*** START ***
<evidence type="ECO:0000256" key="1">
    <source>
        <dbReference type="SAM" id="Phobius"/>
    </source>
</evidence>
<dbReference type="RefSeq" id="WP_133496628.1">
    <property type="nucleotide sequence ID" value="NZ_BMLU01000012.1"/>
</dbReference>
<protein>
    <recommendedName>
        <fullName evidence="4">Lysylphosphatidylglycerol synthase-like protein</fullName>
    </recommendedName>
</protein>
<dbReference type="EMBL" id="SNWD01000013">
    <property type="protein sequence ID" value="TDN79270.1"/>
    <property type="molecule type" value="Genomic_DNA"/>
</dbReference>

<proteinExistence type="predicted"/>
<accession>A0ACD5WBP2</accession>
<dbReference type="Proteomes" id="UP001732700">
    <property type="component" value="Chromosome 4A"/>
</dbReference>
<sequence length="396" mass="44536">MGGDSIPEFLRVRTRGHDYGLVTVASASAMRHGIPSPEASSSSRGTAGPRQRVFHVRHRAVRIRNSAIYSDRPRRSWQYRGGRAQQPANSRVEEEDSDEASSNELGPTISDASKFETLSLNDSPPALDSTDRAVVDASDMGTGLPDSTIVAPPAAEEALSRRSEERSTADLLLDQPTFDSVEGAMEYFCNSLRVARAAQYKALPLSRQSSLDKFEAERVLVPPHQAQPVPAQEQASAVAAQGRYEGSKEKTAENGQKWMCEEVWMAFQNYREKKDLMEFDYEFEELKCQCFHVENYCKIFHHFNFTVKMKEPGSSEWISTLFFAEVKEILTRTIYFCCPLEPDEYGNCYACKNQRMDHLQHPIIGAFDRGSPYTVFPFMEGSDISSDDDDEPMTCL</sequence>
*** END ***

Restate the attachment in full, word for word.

<evidence type="ECO:0000256" key="1">
    <source>
        <dbReference type="SAM" id="Phobius"/>
    </source>
</evidence>
<dbReference type="RefSeq" id="WP_133496628.1">
    <property type="nucleotide sequence ID" value="NZ_BMLU01000012.1"/>
</dbReference>
<protein>
    <recommendedName>
        <fullName evidence="4">Lysylphosphatidylglycerol synthase-like protein</fullName>
    </recommendedName>
</protein>
<dbReference type="EMBL" id="SNWD01000013">
    <property type="protein sequence ID" value="TDN79270.1"/>
    <property type="molecule type" value="Genomic_DNA"/>
</dbReference>

<proteinExistence type="predicted"/>
<accession>A0ACD5WBP2</accession>
<dbReference type="Proteomes" id="UP001732700">
    <property type="component" value="Chromosome 4A"/>
</dbReference>
<sequence length="396" mass="44536">MGGDSIPEFLRVRTRGHDYGLVTVASASAMRHGIPSPEASSSSRGTAGPRQRVFHVRHRAVRIRNSAIYSDRPRRSWQYRGGRAQQPANSRVEEEDSDEASSNELGPTISDASKFETLSLNDSPPALDSTDRAVVDASDMGTGLPDSTIVAPPAAEEALSRRSEERSTADLLLDQPTFDSVEGAMEYFCNSLRVARAAQYKALPLSRQSSLDKFEAERVLVPPHQAQPVPAQEQASAVAAQGRYEGSKEKTAENGQKWMCEEVWMAFQNYREKKDLMEFDYEFEELKCQCFHVENYCKIFHHFNFTVKMKEPGSSEWISTLFFAEVKEILTRTIYFCCPLEPDEYGNCYACKNQRMDHLQHPIIGAFDRGSPYTVFPFMEGSDISSDDDDEPMTCL</sequence>